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5 Empowering Movies for Women

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It’s not easy to find strong female role models on the silver screen.  For time immemorial, women have been portrayed as one stereotype or another (the damsel in distress, the femme fatale, the bookish librarian, and so on).  It’s rare to find a movie that features a woman who is not only complex, but can hold her own in a world dominated by men.  But if you’re looking for a flick that empowers you to do more, and better, here are a few that will have you feeling fierce and proud to be a woman before the credits roll.


1. The Color Purple (1985).  Life wasn’t easy for black women after slavery ended, and this movie (based on a book of the same name) demonstrates the reality of their shocking history.  Through losing (and finding) children, arranged marriages, the expectation of subservience, and the quest for love, the humanity and suffering of these women speaks of strength, courage, and the ability to survive the worst that the world has to throw at us and come out ahead in the end.


2. Steel Magnolias (1989).  Yes, it’s a weepy chick-flick.  But it’s also a portrait of a group of women who are stronger than they imagine (each in their own way).  Through life’s tragedies and disappointments, this group of southern ladies manages to find ways to laugh, hang on to love, stand up for what they believe, and most of all, stick together.  Although you’ll almost certainly need a hanky to get through this notorious tear-jerker, you can learn a valuable lesson about the ways in which women help each other.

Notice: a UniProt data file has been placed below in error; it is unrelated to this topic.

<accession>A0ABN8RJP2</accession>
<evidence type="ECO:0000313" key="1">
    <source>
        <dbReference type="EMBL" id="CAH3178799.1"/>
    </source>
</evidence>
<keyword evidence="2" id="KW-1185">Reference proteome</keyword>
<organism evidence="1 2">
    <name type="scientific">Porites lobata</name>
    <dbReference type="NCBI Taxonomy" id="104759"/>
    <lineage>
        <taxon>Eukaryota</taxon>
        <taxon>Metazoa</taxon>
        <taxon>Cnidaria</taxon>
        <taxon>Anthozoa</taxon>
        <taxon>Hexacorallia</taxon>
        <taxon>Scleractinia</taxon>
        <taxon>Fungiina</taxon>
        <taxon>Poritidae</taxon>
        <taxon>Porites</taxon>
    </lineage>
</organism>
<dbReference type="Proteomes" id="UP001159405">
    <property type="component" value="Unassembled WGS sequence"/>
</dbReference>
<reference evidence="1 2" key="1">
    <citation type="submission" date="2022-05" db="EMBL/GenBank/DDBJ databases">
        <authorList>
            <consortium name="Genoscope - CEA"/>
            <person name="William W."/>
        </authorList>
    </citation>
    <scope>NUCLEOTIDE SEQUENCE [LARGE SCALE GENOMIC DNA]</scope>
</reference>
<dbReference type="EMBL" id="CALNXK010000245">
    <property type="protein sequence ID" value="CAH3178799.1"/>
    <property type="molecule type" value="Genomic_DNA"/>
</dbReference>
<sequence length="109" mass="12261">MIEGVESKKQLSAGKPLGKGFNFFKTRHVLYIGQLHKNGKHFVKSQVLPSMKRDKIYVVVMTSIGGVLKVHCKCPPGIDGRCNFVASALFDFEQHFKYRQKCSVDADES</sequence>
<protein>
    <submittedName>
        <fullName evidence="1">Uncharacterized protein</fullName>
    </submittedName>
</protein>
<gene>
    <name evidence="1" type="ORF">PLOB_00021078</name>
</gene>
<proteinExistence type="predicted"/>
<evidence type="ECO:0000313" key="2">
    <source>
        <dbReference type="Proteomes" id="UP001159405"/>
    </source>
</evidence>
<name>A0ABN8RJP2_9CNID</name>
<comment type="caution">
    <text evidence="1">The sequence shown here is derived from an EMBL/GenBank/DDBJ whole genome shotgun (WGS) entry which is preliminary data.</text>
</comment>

3. Gorillas in the Mist (1988).  Real-life zoologist and primatologist Dian Fossey marched to the beat of her own drummer, choosing a hermetic life in the Rwandan jungle to be close to the gorillas she spent eighteen years studying.  This movie, based on her exploits, chronicles her amazing journey to go where few men (or women) had gone before.  Although her life ended in tragedy (her murder remains unsolved), she spent the time she had in study of this vastly misunderstood species of primates and produced incredible evidence of their social structure, their ability to interact peacefully with humans, and their imminent plight at the hands of poachers.


4. Aliens (1986).  Okay, so Sigourney Weaver figures twice in this list (she’s the picture of a strong female lead!), but that doesn’t make her turn in Aliens any less noteworthy.  As gun-toting baddie Ellen Ripley, she gives her otherworldly opponents pause.  And as a role model for women everywhere, she shows conviction in the face of fear, loyalty for companions (no man, child, or android left behind), and a knack for handling weaponry and forklifts that makes modern actresses with a few kung-fu moves under their belt look like wussies.


5.    9 to 5 (1980).  An oldie but a goody.  Jane Fonda plays a thirty-something hitting the work-force after her husband dumped her for another woman.  Lily Tomlin portrays a no-nonsense office manager who has been passed up for promotion by the boys club.  And Dolly Parton is a pretty secretary who is constantly being chased by her chauvinistic boss.  When these three get together and decide to empower themselves, they end up with the boss held hostage and an office that realizes a 30% boost in efficiency.  Although tongue-in-cheek, this take on the power of female friendship and the force of determined women supplies lots of laughs and a happy ending.


 

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